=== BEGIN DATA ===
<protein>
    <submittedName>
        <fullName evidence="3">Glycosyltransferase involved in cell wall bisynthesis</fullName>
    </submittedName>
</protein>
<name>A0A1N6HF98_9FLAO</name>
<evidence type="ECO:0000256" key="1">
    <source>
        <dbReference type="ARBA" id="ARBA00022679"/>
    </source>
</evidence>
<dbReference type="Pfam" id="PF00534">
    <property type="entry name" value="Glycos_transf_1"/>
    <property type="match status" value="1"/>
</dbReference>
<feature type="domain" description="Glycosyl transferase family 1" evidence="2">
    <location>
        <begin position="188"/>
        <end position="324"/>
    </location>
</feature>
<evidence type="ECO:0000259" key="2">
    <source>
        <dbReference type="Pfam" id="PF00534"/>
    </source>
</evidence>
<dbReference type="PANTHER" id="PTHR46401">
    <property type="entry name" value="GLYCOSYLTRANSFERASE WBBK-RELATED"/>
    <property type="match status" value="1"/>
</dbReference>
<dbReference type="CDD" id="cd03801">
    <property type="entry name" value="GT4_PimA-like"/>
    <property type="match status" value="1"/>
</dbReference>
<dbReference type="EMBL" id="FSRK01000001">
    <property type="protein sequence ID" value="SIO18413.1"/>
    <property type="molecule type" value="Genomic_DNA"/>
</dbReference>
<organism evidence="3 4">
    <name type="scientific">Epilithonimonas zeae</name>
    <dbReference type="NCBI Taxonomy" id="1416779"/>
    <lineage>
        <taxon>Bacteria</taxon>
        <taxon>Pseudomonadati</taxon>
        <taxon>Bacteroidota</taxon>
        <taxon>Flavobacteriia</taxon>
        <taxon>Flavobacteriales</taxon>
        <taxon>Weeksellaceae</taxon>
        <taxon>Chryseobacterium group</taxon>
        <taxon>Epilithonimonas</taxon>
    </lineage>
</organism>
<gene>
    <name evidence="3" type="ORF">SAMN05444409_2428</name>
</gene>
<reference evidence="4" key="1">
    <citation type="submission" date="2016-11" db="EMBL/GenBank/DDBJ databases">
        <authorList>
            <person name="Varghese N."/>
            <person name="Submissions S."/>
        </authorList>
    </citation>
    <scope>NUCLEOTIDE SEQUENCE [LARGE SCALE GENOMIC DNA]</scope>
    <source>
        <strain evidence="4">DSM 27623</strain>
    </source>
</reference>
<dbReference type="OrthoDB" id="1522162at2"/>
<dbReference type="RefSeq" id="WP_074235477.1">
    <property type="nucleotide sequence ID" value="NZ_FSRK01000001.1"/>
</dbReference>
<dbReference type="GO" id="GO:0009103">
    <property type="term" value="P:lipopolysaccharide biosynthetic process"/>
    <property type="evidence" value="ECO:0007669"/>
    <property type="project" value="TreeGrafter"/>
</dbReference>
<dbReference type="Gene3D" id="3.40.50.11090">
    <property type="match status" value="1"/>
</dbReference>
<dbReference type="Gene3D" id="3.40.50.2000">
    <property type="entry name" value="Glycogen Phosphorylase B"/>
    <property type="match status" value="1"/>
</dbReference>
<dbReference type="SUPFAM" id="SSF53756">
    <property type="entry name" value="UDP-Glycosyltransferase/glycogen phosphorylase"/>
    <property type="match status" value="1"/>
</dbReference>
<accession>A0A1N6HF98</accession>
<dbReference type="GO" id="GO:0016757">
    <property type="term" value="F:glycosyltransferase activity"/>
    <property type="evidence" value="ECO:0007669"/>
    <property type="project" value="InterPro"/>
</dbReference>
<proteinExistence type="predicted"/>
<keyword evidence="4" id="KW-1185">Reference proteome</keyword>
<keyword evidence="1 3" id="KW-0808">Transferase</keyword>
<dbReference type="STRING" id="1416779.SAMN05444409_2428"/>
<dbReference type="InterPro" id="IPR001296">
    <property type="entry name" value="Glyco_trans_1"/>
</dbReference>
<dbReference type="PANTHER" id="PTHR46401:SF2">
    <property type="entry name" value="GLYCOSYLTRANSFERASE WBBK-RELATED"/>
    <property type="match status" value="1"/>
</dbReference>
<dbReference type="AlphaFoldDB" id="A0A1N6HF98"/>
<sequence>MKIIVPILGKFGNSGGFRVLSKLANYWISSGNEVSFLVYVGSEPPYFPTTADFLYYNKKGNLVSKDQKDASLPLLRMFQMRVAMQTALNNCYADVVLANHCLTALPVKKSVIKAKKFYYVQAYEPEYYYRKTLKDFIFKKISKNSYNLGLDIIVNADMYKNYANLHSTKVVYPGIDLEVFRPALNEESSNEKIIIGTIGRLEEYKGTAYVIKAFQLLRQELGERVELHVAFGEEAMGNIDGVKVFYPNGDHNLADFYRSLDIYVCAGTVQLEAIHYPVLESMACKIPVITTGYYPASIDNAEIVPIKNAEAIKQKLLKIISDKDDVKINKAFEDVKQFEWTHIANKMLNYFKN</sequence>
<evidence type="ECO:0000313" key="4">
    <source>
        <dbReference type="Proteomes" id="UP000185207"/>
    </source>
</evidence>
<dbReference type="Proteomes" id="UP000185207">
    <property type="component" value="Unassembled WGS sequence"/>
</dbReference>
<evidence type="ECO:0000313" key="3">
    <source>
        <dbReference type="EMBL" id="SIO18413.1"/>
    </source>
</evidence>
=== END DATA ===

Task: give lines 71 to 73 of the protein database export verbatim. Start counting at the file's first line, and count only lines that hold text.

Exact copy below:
</dbReference>
<dbReference type="GO" id="GO:0009103">
    <property type="term" value="P:lipopolysaccharide biosynthetic process"/>